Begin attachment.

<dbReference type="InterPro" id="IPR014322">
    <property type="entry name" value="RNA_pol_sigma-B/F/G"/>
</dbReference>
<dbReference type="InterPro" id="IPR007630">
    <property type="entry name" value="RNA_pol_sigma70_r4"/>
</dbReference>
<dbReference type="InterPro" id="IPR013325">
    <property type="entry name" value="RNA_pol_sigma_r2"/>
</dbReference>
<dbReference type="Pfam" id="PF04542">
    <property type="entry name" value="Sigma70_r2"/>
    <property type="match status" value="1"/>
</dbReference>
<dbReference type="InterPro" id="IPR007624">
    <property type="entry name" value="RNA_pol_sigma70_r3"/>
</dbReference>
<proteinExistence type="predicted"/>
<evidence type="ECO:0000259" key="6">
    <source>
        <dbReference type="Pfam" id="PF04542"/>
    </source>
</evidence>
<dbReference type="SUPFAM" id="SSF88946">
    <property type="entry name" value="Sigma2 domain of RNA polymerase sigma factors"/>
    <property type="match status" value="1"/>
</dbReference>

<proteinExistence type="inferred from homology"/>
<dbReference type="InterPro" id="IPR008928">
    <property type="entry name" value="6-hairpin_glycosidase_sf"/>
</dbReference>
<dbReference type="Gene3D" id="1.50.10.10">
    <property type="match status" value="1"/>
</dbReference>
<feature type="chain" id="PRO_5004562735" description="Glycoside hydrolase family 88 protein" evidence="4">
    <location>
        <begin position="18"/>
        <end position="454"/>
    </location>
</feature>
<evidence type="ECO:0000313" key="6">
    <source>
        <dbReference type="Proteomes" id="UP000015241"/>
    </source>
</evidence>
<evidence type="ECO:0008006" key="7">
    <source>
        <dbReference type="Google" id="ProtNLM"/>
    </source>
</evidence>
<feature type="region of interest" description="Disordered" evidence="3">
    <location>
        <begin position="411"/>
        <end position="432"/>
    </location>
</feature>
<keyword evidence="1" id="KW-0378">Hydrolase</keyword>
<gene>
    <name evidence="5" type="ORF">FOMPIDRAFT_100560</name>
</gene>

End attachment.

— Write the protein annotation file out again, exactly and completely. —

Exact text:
<dbReference type="InterPro" id="IPR014322">
    <property type="entry name" value="RNA_pol_sigma-B/F/G"/>
</dbReference>
<dbReference type="InterPro" id="IPR007630">
    <property type="entry name" value="RNA_pol_sigma70_r4"/>
</dbReference>
<dbReference type="InterPro" id="IPR013325">
    <property type="entry name" value="RNA_pol_sigma_r2"/>
</dbReference>
<dbReference type="Pfam" id="PF04542">
    <property type="entry name" value="Sigma70_r2"/>
    <property type="match status" value="1"/>
</dbReference>
<dbReference type="InterPro" id="IPR007624">
    <property type="entry name" value="RNA_pol_sigma70_r3"/>
</dbReference>
<proteinExistence type="predicted"/>
<evidence type="ECO:0000259" key="6">
    <source>
        <dbReference type="Pfam" id="PF04542"/>
    </source>
</evidence>
<dbReference type="SUPFAM" id="SSF88946">
    <property type="entry name" value="Sigma2 domain of RNA polymerase sigma factors"/>
    <property type="match status" value="1"/>
</dbReference>

<proteinExistence type="inferred from homology"/>
<dbReference type="InterPro" id="IPR008928">
    <property type="entry name" value="6-hairpin_glycosidase_sf"/>
</dbReference>
<dbReference type="Gene3D" id="1.50.10.10">
    <property type="match status" value="1"/>
</dbReference>
<feature type="chain" id="PRO_5004562735" description="Glycoside hydrolase family 88 protein" evidence="4">
    <location>
        <begin position="18"/>
        <end position="454"/>
    </location>
</feature>
<evidence type="ECO:0000313" key="6">
    <source>
        <dbReference type="Proteomes" id="UP000015241"/>
    </source>
</evidence>
<evidence type="ECO:0008006" key="7">
    <source>
        <dbReference type="Google" id="ProtNLM"/>
    </source>
</evidence>
<feature type="region of interest" description="Disordered" evidence="3">
    <location>
        <begin position="411"/>
        <end position="432"/>
    </location>
</feature>
<keyword evidence="1" id="KW-0378">Hydrolase</keyword>
<gene>
    <name evidence="5" type="ORF">FOMPIDRAFT_100560</name>
</gene>